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Minnesota rally aims to show solidarity with protesters in Vietnam

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Minnesota Capitol rally
Dat Tran holds a sign during a rally at the Minnesota Capitol in St. Paul on Saturday, July 7, 2018. The rally focused on the Vietnamese government's recent crackdown on citizens protesting a controversial proposal to create special economic zones to draw foreign investors, as well as a cybersecurity law some critics say may stifle free speech.
Kathryn Hockman | MPR News

A rally Saturday at the Minnesota Capitol in St. Paul targeted recent actions by the Vietnamese government, and aimed to show solidarity with protesters in Vietnam.

The rally focused on the Vietnamese government's recent crackdown on citizens protesting a controversial proposal to create special economic zones to draw foreign investors, as well as a cybersecurity law some critics say may stifle free speech.

Thomas Cao, president of the Vietnamese Community of Minnesota, said raising awareness about the issues is important because many members of Minnesota's Vietnamese community still have family members in Vietnam. 

"Even though we are living here, we always look to the homeland and we believe in freedom of expression is the right to (people) everywhere," he said.

Protesters fear the three proposed special economic zones where land could be rented for up to 99 years would be dominated by investors from China; there are concerns the zones would give China unregulated influence and encourage environmental degradation. 

Vietnamese police arrested more than a dozen people during protests last month, including an American citizen of Vietnamese descent. Family and friends said in a statement that Will Nguyen "was beaten over the head and dragged into the back of a police truck" after police moved to break up a protest in Ho Chi Minh City.

Minnesota Capitol rally
A rally at the Minnesota Capitol in St. Paul on Saturday, July 7, 2018, focused on the Vietnamese government's recent crackdown on citizens protesting a controversial proposal to create special economic zones to draw foreign investors, as well as a cybersecurity law some critics say may stifle free speech.
Kathryn Hockman | MPR News

Lawmakers in the National Assembly later postponed the passage of the law until the next session in October.

Saturday's rally in St. Paul also addressed protests in Vietnam over a contentious cybersecurity law passed by the National Assembly last month, which critics say will hurt the economy and further restrict freedom of expression.

The law requires service providers such as Google and Facebook to store user data in Vietnam, open offices in the country and remove offending contents within 24 hours at the request of the Ministry of Information and Communications and the specialized cybersecurity task-force under the Ministry of Public Security.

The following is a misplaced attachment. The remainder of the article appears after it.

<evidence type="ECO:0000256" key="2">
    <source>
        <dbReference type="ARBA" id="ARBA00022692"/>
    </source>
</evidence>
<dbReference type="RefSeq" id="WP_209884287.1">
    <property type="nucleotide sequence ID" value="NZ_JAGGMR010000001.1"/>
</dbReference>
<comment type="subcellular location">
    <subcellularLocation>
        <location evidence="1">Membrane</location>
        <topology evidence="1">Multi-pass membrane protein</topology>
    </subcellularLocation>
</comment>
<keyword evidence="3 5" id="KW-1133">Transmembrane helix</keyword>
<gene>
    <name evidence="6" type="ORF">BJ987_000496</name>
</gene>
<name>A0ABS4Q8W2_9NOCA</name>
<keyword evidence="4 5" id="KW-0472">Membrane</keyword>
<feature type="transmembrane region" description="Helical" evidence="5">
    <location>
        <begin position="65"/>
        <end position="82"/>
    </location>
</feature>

Addressing the Communist Party-dominated assembly before the vote last month, chairman of the Committee on Defense and Security Vo Trong Viet said the law is "extremely necessary to defend the interests of the people and national security".

Viet said requiring foreign companies to set up data centers in Vietnam may increase their operational costs, but it was necessary for the country's cybersecurity and will facilitate the companies' operations and user activities.

"When there are acts of violation of cybersecurity, the coordination in handling the violations will be more effective and more viable," Viet said, without elaborating.

An estimated 70 percent of Vietnam's 93 million people are online and some 53 million people have Facebook accounts.

Jeff Paine, managing director of Asia Internet Coalition, an industry association that includes Google and Facebook, said that the group was disappointed with the passage of the law whose requirements on data localization, content control and local offices will hinder the country's ambitions to achieve GDP and job growth.

Amnesty International said the decision has potentially devastating consequences for freedom of expression.

"In the country's deeply repressive climate, the online space was a relative refuge where people could go to share ideas and opinions with less fear of censure by the authorities," Clare Algar, Amnesty International's director of global operations, said in a statement after the bill's passage.

She said the law grants the government sweeping powers to monitor online activity, which means "there is now no safe place left in Vietnam for people to speak freely."

The Associated Press contributed to this report.